- Allegiant Travel Company announced that it will resume construction this month on its Sunseeker Resort in Charlotte County, Florida, after it had been halted due to the pandemic and its negative effects on the travel and hospitality industry.
- John Redmond, president of Allegiant, said during a press conference last week that Allegiant plans to finish construction within 18 months, and that the waterfront resort north of Fort Myers is expected to open by early 2023.
- During an investor call on Thursday, Redmond said that when complete, the development on the Peace River will be unlike any other in the state because it will be built 16 feet above the mean high-tide line, making it better prepared to avoid damage from hurricanes.
As the coronavirus pandemic enters a new, uncertain phase with the delta variant causing spikes in cases, the fate of the hospitality industry is still up in the air. Nevertheless, tourism in the Sunshine State seems to be rebounding from last year's COVID-19 challenges. For instance, in a six-week stretch in June and July, Orlando-area hotels and motels recorded record occupancy, according to news outlet WESH 2.
Allegiant's second-quarter earnings show the company earned close to pre-pandemic levels of revenue, bringing in $472.4 million last quarter, compared to $491.8 million two years ago.
The Sunseeker project has been bolstered by a new $350 million loan from an undisclosed lender, with the resort as collateral, according to the Sarasota Herald Tribune.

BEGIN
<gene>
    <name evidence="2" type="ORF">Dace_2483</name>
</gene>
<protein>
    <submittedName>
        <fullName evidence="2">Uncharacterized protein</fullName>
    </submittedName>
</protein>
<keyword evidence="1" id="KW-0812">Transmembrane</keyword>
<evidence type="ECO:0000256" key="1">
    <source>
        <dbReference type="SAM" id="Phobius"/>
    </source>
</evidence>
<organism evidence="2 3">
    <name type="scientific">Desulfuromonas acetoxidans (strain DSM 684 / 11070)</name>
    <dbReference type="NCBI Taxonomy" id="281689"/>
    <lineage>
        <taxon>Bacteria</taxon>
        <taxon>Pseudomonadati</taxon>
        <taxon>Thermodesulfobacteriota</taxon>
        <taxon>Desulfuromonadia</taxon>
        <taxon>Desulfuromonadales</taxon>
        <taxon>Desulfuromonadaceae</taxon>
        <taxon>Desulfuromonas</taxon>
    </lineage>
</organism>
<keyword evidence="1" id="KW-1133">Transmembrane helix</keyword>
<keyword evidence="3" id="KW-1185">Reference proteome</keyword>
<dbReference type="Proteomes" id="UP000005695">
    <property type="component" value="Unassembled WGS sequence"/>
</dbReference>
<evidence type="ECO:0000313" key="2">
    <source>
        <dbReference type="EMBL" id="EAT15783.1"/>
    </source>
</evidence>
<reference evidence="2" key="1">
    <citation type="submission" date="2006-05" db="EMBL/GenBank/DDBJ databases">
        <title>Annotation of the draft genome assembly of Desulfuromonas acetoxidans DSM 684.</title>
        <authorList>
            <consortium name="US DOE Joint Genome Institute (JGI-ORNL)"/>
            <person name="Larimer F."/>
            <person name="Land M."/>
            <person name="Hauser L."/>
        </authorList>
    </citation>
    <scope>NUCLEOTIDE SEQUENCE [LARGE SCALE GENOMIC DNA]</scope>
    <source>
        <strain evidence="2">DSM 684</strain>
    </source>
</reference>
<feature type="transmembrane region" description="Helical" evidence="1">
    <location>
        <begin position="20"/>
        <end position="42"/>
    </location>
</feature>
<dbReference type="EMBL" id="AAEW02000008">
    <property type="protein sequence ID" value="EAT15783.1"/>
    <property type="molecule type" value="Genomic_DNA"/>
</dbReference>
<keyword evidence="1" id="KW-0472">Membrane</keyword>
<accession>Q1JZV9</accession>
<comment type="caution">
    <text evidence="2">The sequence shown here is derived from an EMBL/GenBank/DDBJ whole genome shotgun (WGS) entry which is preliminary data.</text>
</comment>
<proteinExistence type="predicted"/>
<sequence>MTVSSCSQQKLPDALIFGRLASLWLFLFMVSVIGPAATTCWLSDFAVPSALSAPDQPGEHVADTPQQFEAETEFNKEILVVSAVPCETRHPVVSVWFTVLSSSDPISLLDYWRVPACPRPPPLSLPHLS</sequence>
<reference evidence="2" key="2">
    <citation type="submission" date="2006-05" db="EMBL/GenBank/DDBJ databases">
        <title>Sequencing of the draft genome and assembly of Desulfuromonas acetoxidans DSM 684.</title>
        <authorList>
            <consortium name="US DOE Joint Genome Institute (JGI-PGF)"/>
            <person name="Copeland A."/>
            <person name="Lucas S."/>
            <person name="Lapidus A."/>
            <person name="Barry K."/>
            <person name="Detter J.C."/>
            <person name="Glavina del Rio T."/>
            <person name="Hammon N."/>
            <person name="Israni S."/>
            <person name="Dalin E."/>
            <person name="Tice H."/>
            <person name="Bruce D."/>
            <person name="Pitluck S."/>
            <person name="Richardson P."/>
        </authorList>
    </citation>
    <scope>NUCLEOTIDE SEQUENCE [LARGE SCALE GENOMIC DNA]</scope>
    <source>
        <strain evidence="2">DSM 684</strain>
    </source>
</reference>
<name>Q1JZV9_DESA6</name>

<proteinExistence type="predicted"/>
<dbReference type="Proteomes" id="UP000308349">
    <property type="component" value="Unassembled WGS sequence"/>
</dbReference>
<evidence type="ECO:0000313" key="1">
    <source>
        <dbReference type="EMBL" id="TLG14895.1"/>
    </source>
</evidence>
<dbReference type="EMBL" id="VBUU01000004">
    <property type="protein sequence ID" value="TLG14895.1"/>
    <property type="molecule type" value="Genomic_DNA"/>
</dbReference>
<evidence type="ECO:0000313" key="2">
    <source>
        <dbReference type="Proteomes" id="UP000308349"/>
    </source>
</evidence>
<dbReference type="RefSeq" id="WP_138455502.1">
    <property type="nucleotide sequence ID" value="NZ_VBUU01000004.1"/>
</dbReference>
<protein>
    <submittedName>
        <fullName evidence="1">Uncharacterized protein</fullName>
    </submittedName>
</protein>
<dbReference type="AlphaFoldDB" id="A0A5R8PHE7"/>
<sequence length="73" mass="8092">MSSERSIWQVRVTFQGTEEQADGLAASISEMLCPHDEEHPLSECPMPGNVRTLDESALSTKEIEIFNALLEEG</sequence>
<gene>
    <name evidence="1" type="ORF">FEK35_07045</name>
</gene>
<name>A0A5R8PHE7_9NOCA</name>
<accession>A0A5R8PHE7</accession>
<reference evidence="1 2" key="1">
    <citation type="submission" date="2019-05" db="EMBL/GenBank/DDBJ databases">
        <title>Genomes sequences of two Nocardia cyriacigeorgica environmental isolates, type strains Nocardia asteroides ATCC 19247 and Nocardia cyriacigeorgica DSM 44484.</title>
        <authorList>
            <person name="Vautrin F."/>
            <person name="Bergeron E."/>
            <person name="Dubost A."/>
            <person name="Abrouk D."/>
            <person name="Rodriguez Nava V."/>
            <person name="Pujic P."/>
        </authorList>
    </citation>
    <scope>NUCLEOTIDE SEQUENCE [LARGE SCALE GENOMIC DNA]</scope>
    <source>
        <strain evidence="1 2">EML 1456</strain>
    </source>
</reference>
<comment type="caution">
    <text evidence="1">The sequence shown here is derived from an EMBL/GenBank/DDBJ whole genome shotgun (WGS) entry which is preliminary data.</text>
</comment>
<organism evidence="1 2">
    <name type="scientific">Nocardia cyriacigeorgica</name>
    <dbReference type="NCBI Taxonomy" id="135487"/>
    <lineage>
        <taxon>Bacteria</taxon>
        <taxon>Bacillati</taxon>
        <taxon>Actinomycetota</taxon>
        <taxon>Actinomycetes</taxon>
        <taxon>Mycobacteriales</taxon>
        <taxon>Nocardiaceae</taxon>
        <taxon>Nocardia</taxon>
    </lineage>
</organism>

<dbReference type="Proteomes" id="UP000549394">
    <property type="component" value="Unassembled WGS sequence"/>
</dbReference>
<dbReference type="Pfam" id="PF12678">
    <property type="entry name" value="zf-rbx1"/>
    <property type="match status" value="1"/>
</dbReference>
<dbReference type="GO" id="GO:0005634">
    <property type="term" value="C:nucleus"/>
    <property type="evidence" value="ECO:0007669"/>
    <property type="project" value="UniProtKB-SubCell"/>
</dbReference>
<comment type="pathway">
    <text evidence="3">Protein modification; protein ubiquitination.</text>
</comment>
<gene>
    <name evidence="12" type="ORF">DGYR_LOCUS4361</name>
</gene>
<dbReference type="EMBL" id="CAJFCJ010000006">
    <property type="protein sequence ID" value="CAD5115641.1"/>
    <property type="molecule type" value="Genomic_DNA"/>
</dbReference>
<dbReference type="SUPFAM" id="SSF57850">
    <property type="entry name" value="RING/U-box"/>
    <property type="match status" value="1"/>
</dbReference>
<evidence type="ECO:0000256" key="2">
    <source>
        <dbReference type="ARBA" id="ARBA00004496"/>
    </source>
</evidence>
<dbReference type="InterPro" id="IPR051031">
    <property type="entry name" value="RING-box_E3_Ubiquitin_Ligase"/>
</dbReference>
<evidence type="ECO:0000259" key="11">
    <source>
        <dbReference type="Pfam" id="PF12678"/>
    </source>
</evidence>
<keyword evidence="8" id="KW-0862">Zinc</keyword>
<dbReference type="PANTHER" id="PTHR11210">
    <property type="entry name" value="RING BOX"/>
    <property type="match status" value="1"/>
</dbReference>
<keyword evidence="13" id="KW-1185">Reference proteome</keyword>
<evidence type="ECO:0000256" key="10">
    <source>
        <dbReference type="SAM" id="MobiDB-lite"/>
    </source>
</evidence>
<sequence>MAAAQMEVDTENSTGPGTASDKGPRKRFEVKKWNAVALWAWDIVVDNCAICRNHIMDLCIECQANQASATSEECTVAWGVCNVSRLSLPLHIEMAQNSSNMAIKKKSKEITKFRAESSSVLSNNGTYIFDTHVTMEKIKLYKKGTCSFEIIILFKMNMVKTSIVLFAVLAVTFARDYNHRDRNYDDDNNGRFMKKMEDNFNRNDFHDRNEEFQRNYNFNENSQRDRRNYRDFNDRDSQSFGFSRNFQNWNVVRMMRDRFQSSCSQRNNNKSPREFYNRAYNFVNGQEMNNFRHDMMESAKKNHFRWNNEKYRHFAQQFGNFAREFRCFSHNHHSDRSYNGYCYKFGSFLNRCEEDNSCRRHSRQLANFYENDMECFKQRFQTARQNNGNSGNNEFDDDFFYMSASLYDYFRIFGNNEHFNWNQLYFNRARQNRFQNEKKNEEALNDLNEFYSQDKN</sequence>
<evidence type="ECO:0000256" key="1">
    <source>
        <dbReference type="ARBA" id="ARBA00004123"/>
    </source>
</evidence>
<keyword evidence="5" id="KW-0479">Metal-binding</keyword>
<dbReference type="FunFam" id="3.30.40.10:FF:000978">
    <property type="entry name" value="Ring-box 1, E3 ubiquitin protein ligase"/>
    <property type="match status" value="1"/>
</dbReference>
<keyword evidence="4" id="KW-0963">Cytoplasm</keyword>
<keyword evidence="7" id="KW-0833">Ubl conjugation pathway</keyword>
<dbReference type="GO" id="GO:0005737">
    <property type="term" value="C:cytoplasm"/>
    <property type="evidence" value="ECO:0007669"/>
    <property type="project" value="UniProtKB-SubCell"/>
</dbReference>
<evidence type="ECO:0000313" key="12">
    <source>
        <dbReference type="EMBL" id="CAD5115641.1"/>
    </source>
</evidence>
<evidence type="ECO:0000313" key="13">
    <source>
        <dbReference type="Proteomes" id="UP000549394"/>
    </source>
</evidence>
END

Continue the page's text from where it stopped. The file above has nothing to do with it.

Redmond is committed to sticking to the timeline, he said in the press release. When the project was paused, it was about a third of the way built, according to executives on the investor call, and the overall project has an estimated budget of about $510 million.
"When we first announced a temporary pause in construction, we always envisioned restarting within 18 months. I'm happy to say that we're right on track," Redmond said.
When completed, the resort will have 500 hotel rooms, along with 55,000 square feet of meeting and conference space and 19 restaurants and bars. Tied into the hotel's construction is also a golf course, which is being renovated as a package with the hotel, and will open at the same time.
Working on the golf course renovations is Kipp Schulties, who has designed golf courses at Boca Raton Resort & Club and Quail Lodge Resort & Club. The project will employ about 800 construction workers and will employ 1,150 people once completed, according to a press release.
When speaking with local news station ABC7, Redmond was adamant about quashing any rumors that he was planning to sell the project at any point in the process. Redmond also emphasized that because the resort was projected to bring in 2 million people to the nearby Punta Gorda Airport, it was important to keep going on the project.
"We have never given up on this project, ever," Redmond told ABC7.